I have been following the United Methodist wars close since the early 1980s, when I began covering the case of the Rev. Julian Rush in the liberal Rocky Mountain Annual conference. With that background, I thought that this passage in the new Post report was especially well done:

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Is it time for the old Mainline churches to shed that label?

BOBBY ASKS:

Who are the “Mainline” Protestants today?

DOUGLAS LIKEWISE ASKS:

(Paraphrasing) What do we make of proposals for “Mainline” Protestants to drop that label for themselves? And where does that leave me, an “evangelical” who remains in the Episcopal Church “as a grain of sand in the oyster”?

THE GUY ANSWERS:

The dictionary definition of “mainline” signals mainstream prestige, so “Mainline” Protestantism’s decline over recent decades could mean this designation has long since outlived its usefulness. In his email, Douglas considers it “adjectival mayhem.”

The discussion has been renewed by the Christian Century magazine, often considered the bible of the Mainline or at least of the Mainline Left, such that Elesha Coffman’s new history is titled “The Christian Century and the Rise of Mainline Protestantism” (from the excellent Oxford University Press). The book provoked a piece for the “Century” by Carol Howard Merritt urging fellow “progressives” to rebrand: “It’s time to discard that tired label that ties us too closely with a particular race and class. It’s time to call forth another name.” Gary Dorrien of Union Theological Seminary agreed via the First Things journal that the Mainline was “unfortunately named” and “liberal” or “ecumenical” would be “slightly better” adjectives.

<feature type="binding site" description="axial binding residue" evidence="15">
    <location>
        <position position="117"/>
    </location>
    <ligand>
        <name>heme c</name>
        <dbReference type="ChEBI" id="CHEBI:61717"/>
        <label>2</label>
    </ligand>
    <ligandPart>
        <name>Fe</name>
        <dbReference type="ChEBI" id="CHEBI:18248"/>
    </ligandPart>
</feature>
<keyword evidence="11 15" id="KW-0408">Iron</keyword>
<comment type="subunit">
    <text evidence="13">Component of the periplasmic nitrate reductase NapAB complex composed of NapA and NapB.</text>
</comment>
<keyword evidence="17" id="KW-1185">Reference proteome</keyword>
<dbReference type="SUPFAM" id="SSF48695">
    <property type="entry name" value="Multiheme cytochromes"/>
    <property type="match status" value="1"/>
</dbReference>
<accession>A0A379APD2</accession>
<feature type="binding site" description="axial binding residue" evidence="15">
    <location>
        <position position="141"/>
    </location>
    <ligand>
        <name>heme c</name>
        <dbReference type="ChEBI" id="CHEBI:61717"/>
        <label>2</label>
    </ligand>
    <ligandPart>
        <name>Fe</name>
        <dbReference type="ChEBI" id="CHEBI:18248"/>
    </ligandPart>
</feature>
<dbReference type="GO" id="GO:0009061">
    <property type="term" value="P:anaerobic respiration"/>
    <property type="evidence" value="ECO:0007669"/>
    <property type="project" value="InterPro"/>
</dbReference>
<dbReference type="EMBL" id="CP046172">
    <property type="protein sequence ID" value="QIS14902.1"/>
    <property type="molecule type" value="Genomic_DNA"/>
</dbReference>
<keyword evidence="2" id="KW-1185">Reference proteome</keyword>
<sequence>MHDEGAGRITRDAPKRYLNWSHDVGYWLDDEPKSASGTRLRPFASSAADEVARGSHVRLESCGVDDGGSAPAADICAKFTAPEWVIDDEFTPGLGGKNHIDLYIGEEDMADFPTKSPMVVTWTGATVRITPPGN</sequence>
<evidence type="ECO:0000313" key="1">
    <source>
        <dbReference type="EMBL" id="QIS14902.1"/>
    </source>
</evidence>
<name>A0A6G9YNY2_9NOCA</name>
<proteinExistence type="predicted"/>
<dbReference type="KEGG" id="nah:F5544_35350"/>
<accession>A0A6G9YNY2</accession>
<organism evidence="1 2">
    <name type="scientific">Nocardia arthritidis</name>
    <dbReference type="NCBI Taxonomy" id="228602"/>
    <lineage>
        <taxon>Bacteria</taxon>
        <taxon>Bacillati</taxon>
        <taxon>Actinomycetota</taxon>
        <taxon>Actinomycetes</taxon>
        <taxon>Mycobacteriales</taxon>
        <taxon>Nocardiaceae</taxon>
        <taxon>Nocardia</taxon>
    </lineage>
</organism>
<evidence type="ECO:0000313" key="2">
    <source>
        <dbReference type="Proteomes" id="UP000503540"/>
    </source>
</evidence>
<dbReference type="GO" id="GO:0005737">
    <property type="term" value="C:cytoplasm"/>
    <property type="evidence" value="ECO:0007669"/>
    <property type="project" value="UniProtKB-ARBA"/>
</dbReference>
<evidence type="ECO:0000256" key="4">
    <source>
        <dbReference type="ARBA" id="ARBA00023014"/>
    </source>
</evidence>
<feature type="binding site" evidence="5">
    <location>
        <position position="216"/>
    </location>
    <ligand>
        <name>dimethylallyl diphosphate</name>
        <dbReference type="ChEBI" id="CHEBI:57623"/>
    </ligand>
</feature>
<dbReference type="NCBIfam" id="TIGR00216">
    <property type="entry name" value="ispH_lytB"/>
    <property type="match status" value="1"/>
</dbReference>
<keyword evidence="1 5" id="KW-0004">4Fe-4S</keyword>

Some context: The inexorable shrinkage among Mainline Protestant churches since the 1960s — and simultaneous growth among non-Mainliners, though lately plateauing in some cases — is a sweeping trend that has reshaped American religion. It ranks in significance with the large influx of immigrant Asians and Hispanics. The origins of the commonly used Mainline label are obscure (anyone have information on that?). But it certainly raises thoughts of suburban Philadelphia and “Establishment” standing.

The Guy’s definition: The predominantly white, long-existing, and relatively affluent U.S. Protestant denominations with pluralistic theology, which are easily categorized by ecumenical affiliations with the National Council of Churches and World Council of Churches (alongside major African-American and Orthodox denominations).

We’re talking about (in order of size) the United Methodist Church, Evangelical Lutheran Church in America, Presbyterian Church (USA), Episcopal Church, American Baptist Churches, United Church of Christ, Christian Church (Disciples of Christ), and several smaller bodies often called the “Seven Sisters.” Together they remain an important bloc with 20 million adherents, but that compares with 30 million at the end of the 1960s, an unprecedented slump as memberships both declined and aged.